The Bible over and over again declares the independence of God from the created world. Paul on the Areopagus declares that the true God is not “served by human hands, as though he needed anything,” but in contrast, “since he himself gives to all mankind life and breath and everything” (Acts 17:25). This is the scriptural proof for our assertion that God is the Independent Being on Whom all creation depends. Scriptures teaches that God owns all things (Deut. 10:14; Job 41:11; Ps. 24:1; 50:10-12; 80:11). He is called “the LORD, God Most High, Possessor of heaven and earth” (Gen. 14:22). 1 Chronicles 29:11 majestically declares, “Yours, O LORD, is the greatness and the power and the glory and the victory and the majesty, for all that is in the heavens and in the earth is yours. Yours is the kingdom, O LORD, and you are exalted as head above all.” All that we have comes from His hand. John the Baptist says that “A person cannot receive even one thing unless it is given him from heaven” (John 3:27; Jas 1:17). Amazingly, in 1 Chronicles 29, King David acknowledges that when we give things to God, we are giving Him things which He has given us. For all the offerings which the people brought for the Temple, David thanks the Lord and says...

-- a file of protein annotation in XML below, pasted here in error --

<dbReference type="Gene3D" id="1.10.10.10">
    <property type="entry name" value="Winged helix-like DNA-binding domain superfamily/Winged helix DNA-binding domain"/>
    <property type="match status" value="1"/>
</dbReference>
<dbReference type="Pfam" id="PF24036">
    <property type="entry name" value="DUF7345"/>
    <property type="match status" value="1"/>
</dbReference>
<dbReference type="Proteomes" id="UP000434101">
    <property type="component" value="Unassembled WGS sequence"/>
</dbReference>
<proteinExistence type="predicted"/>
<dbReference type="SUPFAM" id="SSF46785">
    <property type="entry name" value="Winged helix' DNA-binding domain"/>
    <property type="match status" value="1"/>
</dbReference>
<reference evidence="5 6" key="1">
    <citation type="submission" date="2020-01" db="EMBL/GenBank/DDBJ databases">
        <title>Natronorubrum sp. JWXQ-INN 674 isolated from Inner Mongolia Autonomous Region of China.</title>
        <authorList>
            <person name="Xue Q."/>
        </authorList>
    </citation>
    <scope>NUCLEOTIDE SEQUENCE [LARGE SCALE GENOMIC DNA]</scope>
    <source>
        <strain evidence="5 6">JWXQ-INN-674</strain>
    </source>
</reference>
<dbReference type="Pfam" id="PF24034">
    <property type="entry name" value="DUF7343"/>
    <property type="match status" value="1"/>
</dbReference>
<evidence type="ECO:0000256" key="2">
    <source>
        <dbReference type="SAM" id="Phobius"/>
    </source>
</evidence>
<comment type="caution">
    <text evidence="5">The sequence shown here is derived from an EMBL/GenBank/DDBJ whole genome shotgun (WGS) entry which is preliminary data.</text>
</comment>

A Short Review of Sam Waldron's Modern Exposition of 1689 Baptist Confession of Faith Simon Wartanian | 2,277 views | 555 Words | 23 February 2015 19:14
http://www.thecalvinist.net/post/A-Short-Review-Of-Sam-Waldrons-Modern-Exposition-Of-1689-Baptist-Confession-Of-Faith/943&search=REFORMED THEOLOGY&precision=exact

Introduction to the Confession

It was a while back that I somehow came into contact (I don't remember how, maybe through James White?) with the 1689 Baptist Confession of Faith and I found myself at home in it. Though I did not study it very deeply. This time I have taken the time to go through it with Sam Waldron which I though he did a very good job.

Introduction to Covenant Theology

Before beginning my study of the confession, through a brother I got into the subject of Baptist Covenant Theology, I got the work of Pascal Denault The Distinctiveness of Baptist Covenant Theology and Waldron's A Reformed Baptist Manifesto. Sometime later I got the recent Recovering a Covenantal Heritage volume. I have been more and more interested in this stream of REFORMED THEOLOGY.

Introduction to Baptistic Convictions & Calvinism

I first became baptistic simply through reading the New Testament and finding no evidence of any infant baptism. I was baptized in the Armenian Church as an infant and was attending a Baptist church in Holland and was convinced that my baptism was no baptism. So on 14-06-2013[1] I was baptized after a profession of faith. At that time I was in the process of studying the Doctrines of Grace. Sometime later, by the grace of God I came to embrace and glory in them.

The Confession

The first and foremost thing that I love about this Confession is it's high, high, high view of God's sovereign freedom. I love it and that is exactly how I believe that God is, the Sovereign King over every molecule. 
I love the fact of the Baptists' deep commitment to the truth and the sole authority of the Bible and their appeal to the Bible. I could not really find any disagreements with the Confession, so I feel home in it and I'm not ashamed to identify myself as a Reformed Baptist.